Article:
Banding took place this morning with a little bit of excitement. The chicks were heard scratching at the hatch door while it was still closed. When we exited onto the ledge, we found both chicks nearby, hunkering under the light fixtures. The male of the pair was not present at this time and is presumed to have been away hunting. The adult female, however, was as aggressive as ever, landing on the ledge parapet as she has done in the past and even coming down on the walkway. The chicks were captured and secured inside the building, and assembly of the pen began. The male, returned from the hunt and clutching prey, joined the female in defending the nest site. He circled aggressively and released the prey, a chimney swift, nearly striking a biologist with it. In the meantime, a second team of biologists set about banding and measuring the chicks. We confirmed both chicks to be females. While preparing to band the second chick, we noted an apparent weakness in its right talon. As a precautionary measure, the chick was taken for evaluation to a local veterinarian with wildlife experience, while her sibling was returned to the pen. The vet noted that the bird was able to grip strongly with both of its talons and that it did not appear to have any problems. We returned the chick to the building, where she joined her sister inside the pen. Unfortunately an issue with a band prevented us from banding this chick today. However, we plan to band her in a few weeks on the day that we release the chicks from the pen.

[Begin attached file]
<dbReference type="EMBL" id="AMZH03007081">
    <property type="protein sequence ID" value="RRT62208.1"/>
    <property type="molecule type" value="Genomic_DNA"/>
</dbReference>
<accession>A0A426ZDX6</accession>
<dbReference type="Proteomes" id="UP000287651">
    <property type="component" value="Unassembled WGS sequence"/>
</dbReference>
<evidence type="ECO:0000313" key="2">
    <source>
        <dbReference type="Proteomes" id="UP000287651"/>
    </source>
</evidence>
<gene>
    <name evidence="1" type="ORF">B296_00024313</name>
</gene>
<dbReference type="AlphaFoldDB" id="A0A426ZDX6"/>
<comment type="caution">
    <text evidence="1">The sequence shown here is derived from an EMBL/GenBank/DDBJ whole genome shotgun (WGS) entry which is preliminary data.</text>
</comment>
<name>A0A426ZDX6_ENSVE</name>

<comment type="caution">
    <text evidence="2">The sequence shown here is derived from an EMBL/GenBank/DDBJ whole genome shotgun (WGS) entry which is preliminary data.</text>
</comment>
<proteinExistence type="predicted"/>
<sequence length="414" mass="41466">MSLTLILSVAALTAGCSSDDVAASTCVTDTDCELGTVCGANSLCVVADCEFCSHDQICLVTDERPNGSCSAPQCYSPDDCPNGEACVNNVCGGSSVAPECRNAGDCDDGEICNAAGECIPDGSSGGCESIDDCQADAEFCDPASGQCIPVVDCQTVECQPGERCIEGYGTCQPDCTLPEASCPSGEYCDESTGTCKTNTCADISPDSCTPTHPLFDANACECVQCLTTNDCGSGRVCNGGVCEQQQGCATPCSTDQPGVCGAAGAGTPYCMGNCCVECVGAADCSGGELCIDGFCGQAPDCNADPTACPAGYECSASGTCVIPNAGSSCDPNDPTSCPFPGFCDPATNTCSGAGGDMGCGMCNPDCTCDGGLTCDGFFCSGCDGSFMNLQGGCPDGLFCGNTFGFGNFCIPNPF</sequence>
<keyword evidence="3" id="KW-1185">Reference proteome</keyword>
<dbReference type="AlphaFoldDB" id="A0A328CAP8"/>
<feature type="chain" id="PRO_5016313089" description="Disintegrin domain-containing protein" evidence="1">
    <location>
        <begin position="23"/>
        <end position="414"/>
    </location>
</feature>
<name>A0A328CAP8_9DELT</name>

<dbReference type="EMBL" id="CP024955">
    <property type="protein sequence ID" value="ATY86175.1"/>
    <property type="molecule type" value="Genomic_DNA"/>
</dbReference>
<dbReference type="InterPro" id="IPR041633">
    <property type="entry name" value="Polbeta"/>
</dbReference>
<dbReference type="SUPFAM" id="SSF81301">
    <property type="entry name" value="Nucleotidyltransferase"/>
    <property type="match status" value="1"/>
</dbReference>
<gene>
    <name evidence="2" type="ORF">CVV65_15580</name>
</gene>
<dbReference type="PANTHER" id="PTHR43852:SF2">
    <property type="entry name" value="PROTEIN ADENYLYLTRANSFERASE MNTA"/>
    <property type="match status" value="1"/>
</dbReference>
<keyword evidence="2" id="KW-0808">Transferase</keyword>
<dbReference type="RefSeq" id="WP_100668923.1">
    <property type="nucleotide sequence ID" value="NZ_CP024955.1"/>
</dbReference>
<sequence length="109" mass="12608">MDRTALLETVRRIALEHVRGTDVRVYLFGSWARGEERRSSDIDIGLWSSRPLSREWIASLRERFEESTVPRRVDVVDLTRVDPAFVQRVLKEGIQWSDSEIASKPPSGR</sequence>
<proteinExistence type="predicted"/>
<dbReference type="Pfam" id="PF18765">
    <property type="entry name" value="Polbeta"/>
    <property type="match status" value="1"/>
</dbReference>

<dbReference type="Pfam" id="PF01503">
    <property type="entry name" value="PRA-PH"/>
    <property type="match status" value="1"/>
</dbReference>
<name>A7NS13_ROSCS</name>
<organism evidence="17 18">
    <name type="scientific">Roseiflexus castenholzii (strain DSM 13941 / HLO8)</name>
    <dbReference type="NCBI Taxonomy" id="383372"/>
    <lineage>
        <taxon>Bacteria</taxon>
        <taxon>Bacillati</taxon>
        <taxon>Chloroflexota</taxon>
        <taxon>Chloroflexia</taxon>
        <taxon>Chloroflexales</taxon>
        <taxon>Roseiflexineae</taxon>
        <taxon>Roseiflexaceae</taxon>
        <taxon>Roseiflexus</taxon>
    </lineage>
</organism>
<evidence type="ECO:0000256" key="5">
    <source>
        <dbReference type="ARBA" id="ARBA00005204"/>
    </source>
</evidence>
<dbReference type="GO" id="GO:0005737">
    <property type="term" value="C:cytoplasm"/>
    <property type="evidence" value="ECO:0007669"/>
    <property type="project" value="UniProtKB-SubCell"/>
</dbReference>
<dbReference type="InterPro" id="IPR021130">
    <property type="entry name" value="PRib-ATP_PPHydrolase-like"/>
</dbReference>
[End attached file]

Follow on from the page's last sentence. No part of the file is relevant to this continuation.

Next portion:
chick being banded
adult female on ledge parapet